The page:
Rupert Brooke was one of the early poets in the war. He felt privileged like many to fight for their country. He died of illness in 1915 before having seen any action. He wrote in a romantic style of optimists towards war. He is remembered as a “war poet” who inspired patriotism in the early months of the Great War. He was good at poetry but had not seen the fear of the war. He would have been shocked to see what became of the war. His view towards war would have changed if he had.
If I should die, think only this of me:
That there’s some corner of a foreign field
A dust whom England bore, shaped, made aware,
Washed by the rivers, blest by the suns of home.
A pulse in the eternal mind, no less
Gives somewhere back the thoughts by England given;
Mc Crae wrote about Flanders Fields in 1915. It is the most famous poem. Mc Crae didn’t see the worst of the war. In one year 60 000 English men were going to die in one day. This was written after the first major battle in Belgium. His poems show a change of attitude, unlike the Soldier Flanders Fields talks about guns. It uses poignant irony (emotional power) to explain how he is feeling. It is a bittersweet poem. It does not contempate death in a future sense like The Soldier but talks about the past. It is sad but still jingoistic Through the sense of tragedy there is something brighter. The value is that war is tragic, but not pointless like Owen points out. It is only pointless if we do not carry out what the soldiers began. .
There is a value, that death is tragic. He justifies the wretched sacrifice by explaining that is it is necessary to carry on and win the war, or the sacrifice will be in vain. The symbols he uses are poppies and crosses, which are still seen today in Flanders Fields. At the time when he was writing this poem, the fields were not so beautiful. The once flat terrain had become the land of shells and bodies. Torrential rains turned Flanders into a swamp. This became a death whole for tried soldiers. Hundreds of men drowned in mud blood and slime.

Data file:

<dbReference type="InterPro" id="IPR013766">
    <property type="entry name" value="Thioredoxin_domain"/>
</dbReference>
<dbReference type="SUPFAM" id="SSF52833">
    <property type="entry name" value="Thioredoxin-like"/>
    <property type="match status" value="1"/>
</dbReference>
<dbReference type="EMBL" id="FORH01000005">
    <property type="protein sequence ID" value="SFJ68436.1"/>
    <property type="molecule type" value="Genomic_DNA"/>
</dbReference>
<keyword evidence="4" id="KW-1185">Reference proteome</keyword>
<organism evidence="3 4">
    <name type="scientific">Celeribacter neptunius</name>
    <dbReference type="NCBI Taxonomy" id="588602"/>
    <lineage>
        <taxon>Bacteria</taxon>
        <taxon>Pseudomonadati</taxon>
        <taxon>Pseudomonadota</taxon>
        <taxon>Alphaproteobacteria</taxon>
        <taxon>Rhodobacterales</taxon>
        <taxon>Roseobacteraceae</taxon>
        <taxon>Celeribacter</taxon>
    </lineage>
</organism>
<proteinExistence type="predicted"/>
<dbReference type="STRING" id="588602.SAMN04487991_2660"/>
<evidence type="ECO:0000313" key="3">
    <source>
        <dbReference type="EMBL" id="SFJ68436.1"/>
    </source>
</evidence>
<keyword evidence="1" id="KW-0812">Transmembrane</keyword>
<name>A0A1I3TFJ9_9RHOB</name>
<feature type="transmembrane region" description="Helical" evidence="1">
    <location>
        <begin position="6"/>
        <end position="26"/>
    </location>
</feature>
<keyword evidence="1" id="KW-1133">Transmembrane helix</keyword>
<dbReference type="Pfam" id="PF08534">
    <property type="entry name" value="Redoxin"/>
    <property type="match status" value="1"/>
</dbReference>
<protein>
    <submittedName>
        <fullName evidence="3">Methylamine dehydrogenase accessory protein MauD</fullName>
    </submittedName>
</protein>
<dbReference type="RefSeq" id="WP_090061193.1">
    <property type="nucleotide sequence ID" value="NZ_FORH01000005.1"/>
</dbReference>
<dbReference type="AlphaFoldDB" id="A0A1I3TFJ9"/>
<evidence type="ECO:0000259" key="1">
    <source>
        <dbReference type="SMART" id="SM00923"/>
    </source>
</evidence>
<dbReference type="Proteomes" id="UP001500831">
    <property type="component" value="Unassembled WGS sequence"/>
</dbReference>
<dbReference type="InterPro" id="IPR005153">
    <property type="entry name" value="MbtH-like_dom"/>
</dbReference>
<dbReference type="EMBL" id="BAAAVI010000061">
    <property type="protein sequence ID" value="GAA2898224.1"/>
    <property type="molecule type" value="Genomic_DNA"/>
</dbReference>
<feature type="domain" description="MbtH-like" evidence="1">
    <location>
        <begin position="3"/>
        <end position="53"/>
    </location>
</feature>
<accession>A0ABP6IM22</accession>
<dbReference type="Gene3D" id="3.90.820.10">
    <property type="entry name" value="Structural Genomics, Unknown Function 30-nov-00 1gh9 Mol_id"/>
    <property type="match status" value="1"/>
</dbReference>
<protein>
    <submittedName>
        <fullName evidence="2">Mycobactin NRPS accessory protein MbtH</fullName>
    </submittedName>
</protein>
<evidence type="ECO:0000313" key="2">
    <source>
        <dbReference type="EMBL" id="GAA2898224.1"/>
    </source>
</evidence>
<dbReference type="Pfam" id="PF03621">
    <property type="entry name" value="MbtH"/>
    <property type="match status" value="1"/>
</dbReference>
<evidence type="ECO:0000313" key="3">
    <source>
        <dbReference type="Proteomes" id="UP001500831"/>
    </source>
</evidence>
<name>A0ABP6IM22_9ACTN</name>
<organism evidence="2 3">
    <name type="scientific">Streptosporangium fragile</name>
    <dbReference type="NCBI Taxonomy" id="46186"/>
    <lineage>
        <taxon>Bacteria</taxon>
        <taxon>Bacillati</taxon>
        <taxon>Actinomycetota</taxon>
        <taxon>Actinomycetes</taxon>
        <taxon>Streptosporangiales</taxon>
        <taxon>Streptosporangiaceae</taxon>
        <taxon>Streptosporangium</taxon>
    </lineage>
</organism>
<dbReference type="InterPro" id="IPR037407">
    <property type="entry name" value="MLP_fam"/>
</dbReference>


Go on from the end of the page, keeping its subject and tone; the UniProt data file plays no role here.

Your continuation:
(Shermer.D (1973) p 190)
In Flanders Fields
In Flanders Fields the poppies blow
Between the crosses, row on row
That mark out place: in the sky
The larks, still bravely singing, fly
Scares heard amid the guns below.
Loved and were loved, and now we lie
In Flanders Fields.
Take up our quarrels with the foe:
The torch; be yours to hold it high.
If ye break faith with us who die
We shall not sleep, though poppies grow
In Flanders Fields.
It reminds us that the soldiers had feelings. It is ambiguous and patriotic. He is talking to the next soldiers that will take his place and fight for his country. His images have become part of the collective memory of war. Each image accurately triggers off its expected emotional response. The red flowers, of traditional pastoral elegy and the crosses, which suggest the idea of Calvary and sacrifice. The skies from the trenches- the birds sing, in the midst of the horror and terrors, of man’s greatest folly. “The conception of soldiers as lovers; and the antithesis drawn between beds and graves. The poem sails across the imagination laden with literary associations ransacked from the riches of the past.” It is tragic but not pointless like Owen, he justifies the sacrifice.
(Fussell.P (1997) p1)
Wilfred Owen offered an arguable point- whether Christianity could survive. He grew up emotionally and spiritually during his war experiences. He uses irony in the poem Le Christianisme. A church is holy and a sacred quiet place that has been destroyed and is in damage. This change is quite ironic. Someone placed a helmet on the Virgin Mary in aid of protecting her. This would have been a site for Owen and the eyewitness’ who actually saw this aftermath. This causes an individual to think about who is protecting us and whether Christianity still can survive during the war. Whether there really is a God. This was a nationwide attitude that changed at the starting of the battle.
So the church Christ was hit and buried
Under its rubbish and its rubble.
In cellars, packed-up saints long serried,
Well out of hearing of our trouble.
One Virgin still immaculate
Smiles on for war to flatter her.
She’s halo’d with an old tin hat,
But a piece of hell will battle her.
(Given sheets p. 12)